From the time of my marriage up to my appointment as crown-prince and regent plenipotentiary (1911-1916)
When I had been governor of Harar and its entire province for about a year, stabilizing without mishap the life of peasants and soldiers, of government and of all else necessary for administration, it was decided, by my wish and by that of my relations, that I should marry (I was in my twentieth year at the time) Wayzaro Manan (now Empress), the grand-daughter of Negus Mika’el. We were married by church ceremony on 23rd Hamle 1903 (= 31st July 1911).
Her character is such that, apart from goodness, there is no evil or malice in her. Ever since we were married we lived together, by virtue of her being fertile, in one family sharing joy as well as sadness.
In saying that we lived together sharing joy as well as sadness, I cannot omit writing about the first great sadness, as follows: We were informed at Harar of the death, in 1907 (= 1914/15) of Ras Hayla Maryam, Wayzaro Manan’s younger brother. When their mother, Wayzaro Sehin, returned from Wallo to Addis Ababa, it was decided that, because of her brother’s death, Wayzaro Manan should go up to Addis Ababa for the joint mourning. And consequently she set out from Harar on Monday, 30th Genbot (= 7th June 1915). Having accompanied her as far as Haramaya, we camped by the shore of Lake Haramaya, as We (i.e. Dej. Tafari) wished to return (to Harar).
In the past there was a boat in which the foreigners living at Harar and Dire Dawa used sometimes to enter Lake Haramaya for recreation; we therefore left the tent at 9 o’clock (= 3 p.m.) and went to the lake. There were ten people who boarded the boat with us to relax on the lake. After we had embarked we passed towards the centre and eventually crossed to the other side. Having stayed a little while on the opposite shore, we entered the boat once again to return to our camp. But the boat was rather old and, as we reached the middle of the lake, it was holed and water began to enter.
As the people in the boat scooped out the water with their hats, it did not diminish when they poured it out. Once we had become convinced of the fact that the boat was leaking, that it was impossible to cross with us inside it, and that we were all of us sinking with the boat, we began to swim with great difficulty. But as the lake was wide and it was impossible to cross it by swimming, the following seven men became exhausted and drowned: Abba Tasfa, Qagnazmatch Gabra Wald, Ato Ayala Seyum, Kidana Maryam Manyazawal, Asamre, Abba Samuel, Paulos. But I and Dejazmatch Hayla Sellasse were going under and coming up again. Dejatch Abreha’s servant helped me. As the officers and men who were watching this standing by the shore of the lake became convinced of the shipwreck, all those able to swim threw themselves into the lake; and as they reached us we emerged, having only just escaped from death. As we got out, our soul had barely been prevented from getting separated from our body, but we were unable to recognize anyone or to speak.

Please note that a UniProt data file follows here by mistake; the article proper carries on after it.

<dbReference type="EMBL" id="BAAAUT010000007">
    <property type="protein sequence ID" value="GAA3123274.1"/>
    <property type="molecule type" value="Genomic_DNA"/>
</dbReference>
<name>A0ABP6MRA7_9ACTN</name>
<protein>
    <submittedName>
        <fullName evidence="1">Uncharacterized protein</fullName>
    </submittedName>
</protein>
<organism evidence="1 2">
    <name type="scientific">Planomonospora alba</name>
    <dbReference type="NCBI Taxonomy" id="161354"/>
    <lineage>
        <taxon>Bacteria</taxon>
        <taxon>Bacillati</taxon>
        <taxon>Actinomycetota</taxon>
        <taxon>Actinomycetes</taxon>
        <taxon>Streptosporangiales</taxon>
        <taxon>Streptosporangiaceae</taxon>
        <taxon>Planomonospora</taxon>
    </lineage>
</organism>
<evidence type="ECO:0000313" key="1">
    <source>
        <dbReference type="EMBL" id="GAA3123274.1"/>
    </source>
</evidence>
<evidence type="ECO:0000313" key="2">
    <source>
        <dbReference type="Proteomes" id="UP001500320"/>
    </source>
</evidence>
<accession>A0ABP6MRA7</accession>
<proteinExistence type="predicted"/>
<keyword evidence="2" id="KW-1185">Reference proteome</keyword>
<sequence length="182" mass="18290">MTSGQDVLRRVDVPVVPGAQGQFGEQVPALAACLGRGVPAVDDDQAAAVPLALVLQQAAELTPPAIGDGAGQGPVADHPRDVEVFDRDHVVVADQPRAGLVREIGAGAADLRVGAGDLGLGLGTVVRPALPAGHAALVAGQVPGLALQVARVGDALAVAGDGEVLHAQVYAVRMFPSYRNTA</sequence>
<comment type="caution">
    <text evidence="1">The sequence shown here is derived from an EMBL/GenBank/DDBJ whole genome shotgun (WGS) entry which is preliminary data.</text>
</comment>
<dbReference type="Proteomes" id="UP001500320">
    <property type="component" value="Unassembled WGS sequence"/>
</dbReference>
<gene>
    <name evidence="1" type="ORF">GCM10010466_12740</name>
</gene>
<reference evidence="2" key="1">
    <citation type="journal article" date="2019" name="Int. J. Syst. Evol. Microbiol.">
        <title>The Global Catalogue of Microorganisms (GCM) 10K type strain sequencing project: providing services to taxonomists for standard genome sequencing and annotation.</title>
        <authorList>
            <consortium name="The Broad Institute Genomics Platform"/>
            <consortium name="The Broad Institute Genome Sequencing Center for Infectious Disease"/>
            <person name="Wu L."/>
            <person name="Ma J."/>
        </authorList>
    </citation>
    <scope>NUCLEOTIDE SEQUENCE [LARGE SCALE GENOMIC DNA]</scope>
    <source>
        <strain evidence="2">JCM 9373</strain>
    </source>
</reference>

It so happened that by chance Dr. Zervos, a Greek who had earlier been a physician, was there at that time and he treated me with medicines as far as possible; and little by little I was able to recognize people’s outline.
On the morrow they carried me on a stretcher to Amaressa, and from Amaressa took me down to Harar; and on the twelfth day, being quite well again, I went up to the church of St Michael and gave thanks to God.
Wayzaro Manan, being shocked on account of my accident, abandoned her journey to Addis Ababa and returned to Harar.
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